Edward Snowden was warmly welcomed by the audience.
- Edward Snowden did a live video conversation with Michael Krasny in San Francisco.
- Snowden revealed his ultimate plan.
- He answered a question I submitted.
After work today, I mostly dodged Dreamforce traffic and walked a few blocks to the Curran.
Tonight’s event: A once-in-a-lifetime evening in conversation with Edward Snowden and Michael Krasny on the Curran stage.
Michael Krasny, a Bay Area favorite, is the award-winning host of KQED Forum. He spoke for over an hour with former CIA employee Edward Snowden via live video link.
A Conversation with Edward Snowden and Michael Krasny
Edward Snowden received a warm welcome as soon as his image appeared on screen. It looked like a nearly sold out event.
Although I have no idealogical or political opinions on him, I do pay attention to his stances on technology.
Here are my takeaways from their conversation:
- “What we have seen is a raw grab of power by large organizations.”
- “I was CIA before I was NSA.”
- Snowden made the case there is a new technological elite- those engaged in information collection.
- “I grew up in the shadow of the NSA.”
- His father worked for 30 years in the military, his mother still works in the Federal courts (alas the irony!)
- Snowden is deeply reflective and self-aware.
- Snowden replicated the NSA’s intelligence gathering system. Then he packaged it to journalists.
- “I have never published a single document.”
- Snowden has not learned Russian yet. Michael Krasny grilled him a few times on that.
- “It’s a false choice. They want us to choose security or liberty.”
- Snowden wondered aloud whether the character of our institutions is changing or is the character of our people changing.
- “For how long does this state of emergency last?”
- “We lost liberty and did not gain security in exchange.”
- He made the case that the rules have changed and that government is watching everybody all the time.
- He applied for asylum in 21 countries.
- Snowden said former Vice President Joe Biden personally called Ecuadorian officials to prevent his asylum there.
- “I didn’t choose Russia. I tried very, very hard to choose somewhere else.”
- Snowden’s biggest fear: “I was afraid no one would listen. I was afraid no one would care.”
- “People now understand the imbalance of power.”
- Snowden reflected several times on the concept of power and how it’s now in the hands of those who gather information.
- Snowden believes privacy is about power and choice.
- Snowden believes all of the big American tech companies were complicit in PRISM.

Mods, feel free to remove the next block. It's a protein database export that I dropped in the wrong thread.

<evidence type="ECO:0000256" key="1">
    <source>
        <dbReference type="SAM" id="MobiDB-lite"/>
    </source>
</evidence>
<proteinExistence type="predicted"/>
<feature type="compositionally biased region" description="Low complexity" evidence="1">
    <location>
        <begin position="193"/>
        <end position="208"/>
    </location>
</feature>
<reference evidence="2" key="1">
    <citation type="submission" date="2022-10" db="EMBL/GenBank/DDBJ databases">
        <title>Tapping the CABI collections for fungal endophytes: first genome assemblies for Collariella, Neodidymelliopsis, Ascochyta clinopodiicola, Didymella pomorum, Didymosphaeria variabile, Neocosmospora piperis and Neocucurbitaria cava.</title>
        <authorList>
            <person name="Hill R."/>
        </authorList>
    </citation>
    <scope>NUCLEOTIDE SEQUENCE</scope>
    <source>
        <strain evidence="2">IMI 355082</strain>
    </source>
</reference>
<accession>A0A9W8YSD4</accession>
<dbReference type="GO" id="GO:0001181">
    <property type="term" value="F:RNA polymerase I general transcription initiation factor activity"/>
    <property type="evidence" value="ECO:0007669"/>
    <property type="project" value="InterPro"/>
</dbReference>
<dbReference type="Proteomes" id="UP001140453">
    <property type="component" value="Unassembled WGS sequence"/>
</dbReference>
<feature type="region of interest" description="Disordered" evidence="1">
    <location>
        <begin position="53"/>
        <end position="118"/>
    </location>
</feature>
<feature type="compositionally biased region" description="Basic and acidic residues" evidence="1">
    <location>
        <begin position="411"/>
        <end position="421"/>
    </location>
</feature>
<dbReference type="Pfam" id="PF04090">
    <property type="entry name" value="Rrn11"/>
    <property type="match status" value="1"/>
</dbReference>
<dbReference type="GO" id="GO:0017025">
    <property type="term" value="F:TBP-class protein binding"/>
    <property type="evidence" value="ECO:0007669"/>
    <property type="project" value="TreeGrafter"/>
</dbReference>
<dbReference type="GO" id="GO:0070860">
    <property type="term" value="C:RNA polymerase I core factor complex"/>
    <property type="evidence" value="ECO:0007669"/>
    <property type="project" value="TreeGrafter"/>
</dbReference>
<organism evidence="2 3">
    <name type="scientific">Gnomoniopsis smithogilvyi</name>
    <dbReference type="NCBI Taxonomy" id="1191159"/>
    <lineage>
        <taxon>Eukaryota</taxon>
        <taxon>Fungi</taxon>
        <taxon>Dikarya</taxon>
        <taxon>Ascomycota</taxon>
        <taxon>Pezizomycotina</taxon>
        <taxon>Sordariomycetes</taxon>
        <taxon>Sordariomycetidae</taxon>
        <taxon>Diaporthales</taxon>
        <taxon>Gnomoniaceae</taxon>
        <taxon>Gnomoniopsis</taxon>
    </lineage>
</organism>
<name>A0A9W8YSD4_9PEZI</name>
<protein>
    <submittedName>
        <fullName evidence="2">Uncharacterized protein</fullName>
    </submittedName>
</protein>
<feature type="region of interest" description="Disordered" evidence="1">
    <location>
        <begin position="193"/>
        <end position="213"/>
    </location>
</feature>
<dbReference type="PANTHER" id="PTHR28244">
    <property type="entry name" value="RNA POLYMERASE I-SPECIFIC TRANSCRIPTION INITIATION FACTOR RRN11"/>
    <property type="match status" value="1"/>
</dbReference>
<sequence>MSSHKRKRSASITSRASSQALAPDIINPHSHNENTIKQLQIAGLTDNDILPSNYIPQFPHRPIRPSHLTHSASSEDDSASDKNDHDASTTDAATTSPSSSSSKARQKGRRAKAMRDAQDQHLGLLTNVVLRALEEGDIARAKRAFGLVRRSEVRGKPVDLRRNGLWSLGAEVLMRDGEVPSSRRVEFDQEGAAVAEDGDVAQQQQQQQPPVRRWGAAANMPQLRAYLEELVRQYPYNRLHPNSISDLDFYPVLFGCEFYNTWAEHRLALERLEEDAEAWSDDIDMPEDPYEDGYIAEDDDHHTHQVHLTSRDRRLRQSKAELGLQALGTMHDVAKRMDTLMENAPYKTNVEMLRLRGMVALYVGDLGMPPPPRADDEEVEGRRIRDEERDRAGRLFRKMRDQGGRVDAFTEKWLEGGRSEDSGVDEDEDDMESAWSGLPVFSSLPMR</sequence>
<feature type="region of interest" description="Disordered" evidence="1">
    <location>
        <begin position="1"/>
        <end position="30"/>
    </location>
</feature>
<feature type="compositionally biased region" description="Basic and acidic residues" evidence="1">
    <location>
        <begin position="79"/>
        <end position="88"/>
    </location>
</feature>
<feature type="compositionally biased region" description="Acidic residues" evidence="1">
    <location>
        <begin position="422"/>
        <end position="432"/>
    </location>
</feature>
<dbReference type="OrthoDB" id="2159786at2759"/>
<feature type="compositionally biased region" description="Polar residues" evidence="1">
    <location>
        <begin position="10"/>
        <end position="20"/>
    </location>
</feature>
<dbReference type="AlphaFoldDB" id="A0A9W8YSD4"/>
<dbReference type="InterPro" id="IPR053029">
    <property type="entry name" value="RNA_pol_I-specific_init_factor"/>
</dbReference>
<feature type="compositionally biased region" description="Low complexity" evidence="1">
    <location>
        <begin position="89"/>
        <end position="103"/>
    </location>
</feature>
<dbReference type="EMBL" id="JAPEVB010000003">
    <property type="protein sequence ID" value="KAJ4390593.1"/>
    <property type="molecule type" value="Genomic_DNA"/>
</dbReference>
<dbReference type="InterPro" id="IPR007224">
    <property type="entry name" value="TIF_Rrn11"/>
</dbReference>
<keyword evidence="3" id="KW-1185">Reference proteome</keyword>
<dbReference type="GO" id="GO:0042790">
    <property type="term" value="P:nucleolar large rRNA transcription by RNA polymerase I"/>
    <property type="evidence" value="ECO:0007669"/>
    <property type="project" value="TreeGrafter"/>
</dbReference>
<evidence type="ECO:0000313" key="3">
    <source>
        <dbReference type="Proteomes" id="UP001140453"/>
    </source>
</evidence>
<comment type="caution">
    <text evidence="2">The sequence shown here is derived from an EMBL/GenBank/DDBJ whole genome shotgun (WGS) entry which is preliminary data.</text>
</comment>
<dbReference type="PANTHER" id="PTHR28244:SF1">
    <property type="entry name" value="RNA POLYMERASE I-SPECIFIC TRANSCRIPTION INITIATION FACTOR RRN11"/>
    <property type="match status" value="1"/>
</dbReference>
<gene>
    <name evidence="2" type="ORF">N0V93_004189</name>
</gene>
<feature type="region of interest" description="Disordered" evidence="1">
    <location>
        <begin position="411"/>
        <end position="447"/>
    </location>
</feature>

- “The internet companies don’t want to sell you a bucket of internet.” In other words, they want to know everything about you and what you visit.
- Snowden on cyber security: “This is the central policy question no one is paying attention to.”
- Snowden on Russian election interference: “This is a game that’s been going on for a long time.”
- “It’s not why did they do it. It’s a question of why did they succeed and how can we prevent it from happening again?” Snowden on Russian hacking.
- “Intelligence services interfere in every election.”
- He doesn’t identify with a political party.
- “My ultimate plan is to return home.”
- “As good as our technology is, it’s still terrible.”
- He does not believe he is a hero.
- “Americans have no privacy. Mission accomplished.”
- “I did not graduate high school and I’m the least qualified person in the room.”
- “Encryption can’t be stopped because it’s easy to use.”
My Question for Edward Snowden
Edward Snowden as my question was read to him by Michael Krasny.
Michael Krasny made sure to allocate time to questions from the audience. From what I recall, only three or four were chosen. I got lucky with mine- it got picked. I was pretty happy about that.
Incidentally, I asked the same question to a panel of NSA, DoD and Booz Allen executives at last month’s Future Focus conference in Honolulu.
My question for Edward Snowden was:
“The Equifax breach affected 145 million Americans this year. In 2015, the Anthem breach impacted 80 million Americans.
Is it time to have a discussion about replacing the Social Security Number system? In other words, have we all been hacked?”
Snowden paused for nearly five seconds. He then politely replied: “I think the question answers itself.”
He then went on to postulate that if the Social Security Number was really meant to be used only by the government, why are big companies insisting on having it? He also wondered that even if a successor to the SSN is produced, how would we secure it?
My question for Edward Snowden.
Edward Snowden got a standing ovation.
About the Curran
The Curran was built in 1922 and has housed some of the biggest productions in theater history. It has a reputation being one of the premier live entertainment venues in North America.
Nearly a century after it welcomed its first Bay Area audiences, the Curran recently completed a major restoration and renovation. It was a very nice venue.